Nothing To Say

OK, maybe I do have a few things to say about startups and technology...

Posted at 6:42 pm

2010 Apr 5

The Art of the Introduction: Top Ten Tips 1

This post is by Chris Fralic, a managing partner at First Round
. Last week Chris gave a
presentation at BootStrapperSummit in New York on the “art
of the introduction” and we asked him to write a version of that
presentation for TechCrunch. First impression matter, and getting the
right introduction can make or break a business deal. You may also want
to read out post titled Greetings! for
more tips on first interactions. You can follow Chris on Twitter at @ChrisFRC

I’ve been a VC for about 4 years now, and I do a lot different things
in my job. But I’d have to say that making introductions, asking for
them, and being introduced is something I do every single day. In fact,
I looked through the 12,403 emails I sent in 2009, and 2,603 or over
20% contained the word “intro” or “introduce” or “introduction.” Along
the way I’ve noticed there are some best practices, so I’ve put
together a Top Ten list here from what I’ve learned.

Some qualifiers: First, this is for email introductions only, and
focused on busy people who live and work in email. Second, it helps to
have a personal reputation – it’s not just the words or format in your
email, but it’s about who you are and the previous experience others
have had with you. In the post below you’ll see I’ve called the person
asking for the introduction the Subject, the person you’re trying to
reach or making the introduction to is the Target, and the person making
the introduction is the Connector. So let’s get started with a
practical guide to The Art of the Introduction to help you increase your
effectiveness, reduce your inbox load, and have people look forward to
responding to your introductions.

1. SUBJECT LINE MATTERS This one is a big one – DO NOT use just
“Introduction” or “Intro” alone as email subject line. That’s the
equivalent of sending a resume titled “resume.doc” – it says nothing.
You should have the names and company names of both people being
introduced in the email subject line.

2. WHAT’S IN IT FOR THE TARGET? Ever hear the line about everyone’s
favorite radio station? WIFM – What’s In it For Me. WHY should the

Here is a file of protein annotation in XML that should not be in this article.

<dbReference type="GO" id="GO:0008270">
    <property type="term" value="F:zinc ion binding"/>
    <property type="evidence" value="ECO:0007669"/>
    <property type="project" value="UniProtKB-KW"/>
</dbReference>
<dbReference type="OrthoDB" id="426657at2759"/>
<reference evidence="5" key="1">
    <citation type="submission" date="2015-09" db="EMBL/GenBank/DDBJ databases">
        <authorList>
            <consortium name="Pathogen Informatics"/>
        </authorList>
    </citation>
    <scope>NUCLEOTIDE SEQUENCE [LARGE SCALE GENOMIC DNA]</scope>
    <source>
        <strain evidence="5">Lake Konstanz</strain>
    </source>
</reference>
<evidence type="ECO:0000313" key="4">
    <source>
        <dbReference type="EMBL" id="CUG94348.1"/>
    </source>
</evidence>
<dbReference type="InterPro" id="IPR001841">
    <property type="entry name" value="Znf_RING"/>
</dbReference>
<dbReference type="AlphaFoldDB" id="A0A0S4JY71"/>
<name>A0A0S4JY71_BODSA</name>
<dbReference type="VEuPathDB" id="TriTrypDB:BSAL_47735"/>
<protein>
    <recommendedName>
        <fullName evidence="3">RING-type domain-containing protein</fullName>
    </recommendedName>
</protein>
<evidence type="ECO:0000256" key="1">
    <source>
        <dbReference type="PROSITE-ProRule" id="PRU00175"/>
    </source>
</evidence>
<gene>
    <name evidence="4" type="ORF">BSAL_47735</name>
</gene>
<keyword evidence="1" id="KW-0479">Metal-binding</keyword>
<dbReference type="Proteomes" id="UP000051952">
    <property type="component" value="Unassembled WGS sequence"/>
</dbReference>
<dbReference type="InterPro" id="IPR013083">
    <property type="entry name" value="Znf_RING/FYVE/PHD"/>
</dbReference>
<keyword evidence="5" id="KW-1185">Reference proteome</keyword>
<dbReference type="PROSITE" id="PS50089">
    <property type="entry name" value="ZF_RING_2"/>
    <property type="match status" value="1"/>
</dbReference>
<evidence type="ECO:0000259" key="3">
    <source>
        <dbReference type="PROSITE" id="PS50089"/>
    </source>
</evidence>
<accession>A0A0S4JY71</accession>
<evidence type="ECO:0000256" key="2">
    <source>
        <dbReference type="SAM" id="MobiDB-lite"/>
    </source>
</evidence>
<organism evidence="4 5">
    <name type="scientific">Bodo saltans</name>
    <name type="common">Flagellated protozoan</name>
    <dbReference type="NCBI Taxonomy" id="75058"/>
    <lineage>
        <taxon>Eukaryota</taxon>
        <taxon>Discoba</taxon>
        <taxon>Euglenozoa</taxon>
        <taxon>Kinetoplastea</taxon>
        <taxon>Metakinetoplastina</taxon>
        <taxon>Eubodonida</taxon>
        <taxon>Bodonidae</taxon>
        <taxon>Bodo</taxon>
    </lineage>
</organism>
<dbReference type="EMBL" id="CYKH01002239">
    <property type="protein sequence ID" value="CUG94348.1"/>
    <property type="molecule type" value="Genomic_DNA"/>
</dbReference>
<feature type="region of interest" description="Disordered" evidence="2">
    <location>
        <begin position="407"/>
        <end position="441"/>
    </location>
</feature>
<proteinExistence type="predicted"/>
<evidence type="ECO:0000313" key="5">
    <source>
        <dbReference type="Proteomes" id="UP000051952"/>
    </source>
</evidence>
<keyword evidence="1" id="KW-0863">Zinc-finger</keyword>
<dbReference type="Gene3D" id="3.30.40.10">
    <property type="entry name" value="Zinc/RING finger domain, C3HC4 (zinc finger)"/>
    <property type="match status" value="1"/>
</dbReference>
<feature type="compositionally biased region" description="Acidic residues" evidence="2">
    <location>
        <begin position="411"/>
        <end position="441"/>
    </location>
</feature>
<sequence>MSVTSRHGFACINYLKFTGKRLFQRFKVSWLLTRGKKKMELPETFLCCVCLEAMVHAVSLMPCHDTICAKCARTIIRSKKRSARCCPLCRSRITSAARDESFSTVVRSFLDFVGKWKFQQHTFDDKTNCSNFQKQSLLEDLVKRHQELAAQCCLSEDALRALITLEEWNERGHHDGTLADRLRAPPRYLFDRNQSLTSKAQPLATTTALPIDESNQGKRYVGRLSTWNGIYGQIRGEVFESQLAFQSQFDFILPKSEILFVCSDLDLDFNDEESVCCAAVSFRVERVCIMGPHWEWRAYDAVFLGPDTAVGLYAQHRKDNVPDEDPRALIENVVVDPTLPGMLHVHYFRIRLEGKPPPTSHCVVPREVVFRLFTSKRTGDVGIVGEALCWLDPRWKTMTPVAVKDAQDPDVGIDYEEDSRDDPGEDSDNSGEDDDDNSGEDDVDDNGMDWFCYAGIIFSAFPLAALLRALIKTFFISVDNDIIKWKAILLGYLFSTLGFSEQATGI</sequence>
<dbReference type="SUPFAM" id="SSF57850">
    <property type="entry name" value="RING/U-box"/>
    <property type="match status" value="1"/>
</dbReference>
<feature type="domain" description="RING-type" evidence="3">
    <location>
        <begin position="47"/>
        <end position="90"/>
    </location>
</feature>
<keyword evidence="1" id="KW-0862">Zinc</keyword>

Target care about this introduction? Put it in the first sentence or
paragraph. Another way to look at it – is there any evidence in your
email introduction that you know anything about the Target whatsoever?

3. CONTENT MATTERS Are you being specific enough about what you’re
asking the Target to do, and are you actually saying what your company
does? If you’re looking for a job or career help, did you attach your
resume? If you’re introducing your company, did you attach a deck or
executive summary or at least a paragraph explaining what you do? Links
are not enough – they’re generally useless if the person reading it is
on a Blackberry or on an airplane.

4. MAKE IT EASY TO REACH YOU Consider having your email signature
(and your reply signature) contain all of your relevant contact
information. You want to be one click away from a call or email. Every
deck or executive summary should contain your contact information on
the first and last slide.

5. MAKE IT EASY TO HELP YOU Don't just verbally ask someone to make
introduction – the follow through rates on those are usually low, and
it puts too much work on the Connector. A best practice is to craft an
email from the Subject to the Connector that contains EVERYTHING and can
be easily forwarded to the Target (from the road, on a Blackberry, etc.)

6) CREATE FIREWALLS This one needs some explanation and some caveats
– if the Connector is really close to both parties or has achieved a
certain level of relationship with the Target, it can be fine to
introduce both parties directly. But it often makes sense to consider
the benefits of using a “Firewall” – the best/easiest example is via
LinkedIn where it’s easy and completely up to each party to forward or
accept the Introduction. Another alternative to a direct introduction
is for the Connector to forward information to the Target to see if
they’re interested first.

7. “LEAN FORWARD” ON YOUR RESPONSE When someone engages on a
response you can really tell – it makes a difference and gets the ball
rolling (e.g. offering some quick insight into the problem or
opportunity at hand, offering multiple times/places to meet, etc)

8. CLOSE THE LOOP But don’t create an endless loop – don’t copy
everyone on each of the 12 emails it takes to find an open time to talk.

9. EMBRACE THE BCC Blind Carbon Copy is the most powerful and least
used feature in email. One simple BCC lets the Connector know that the
introduction has been received and is under way.

10. EVERY INTRODUCTION CAN BE A WIN/WIN Help people out when you
can and be honest and helpful even if you can’t.

I hope you find something useful here, and I’d love to hear about the
best tips you’ve learned as you practice The Art of the Introduction.

Leave Comment
Web Analytics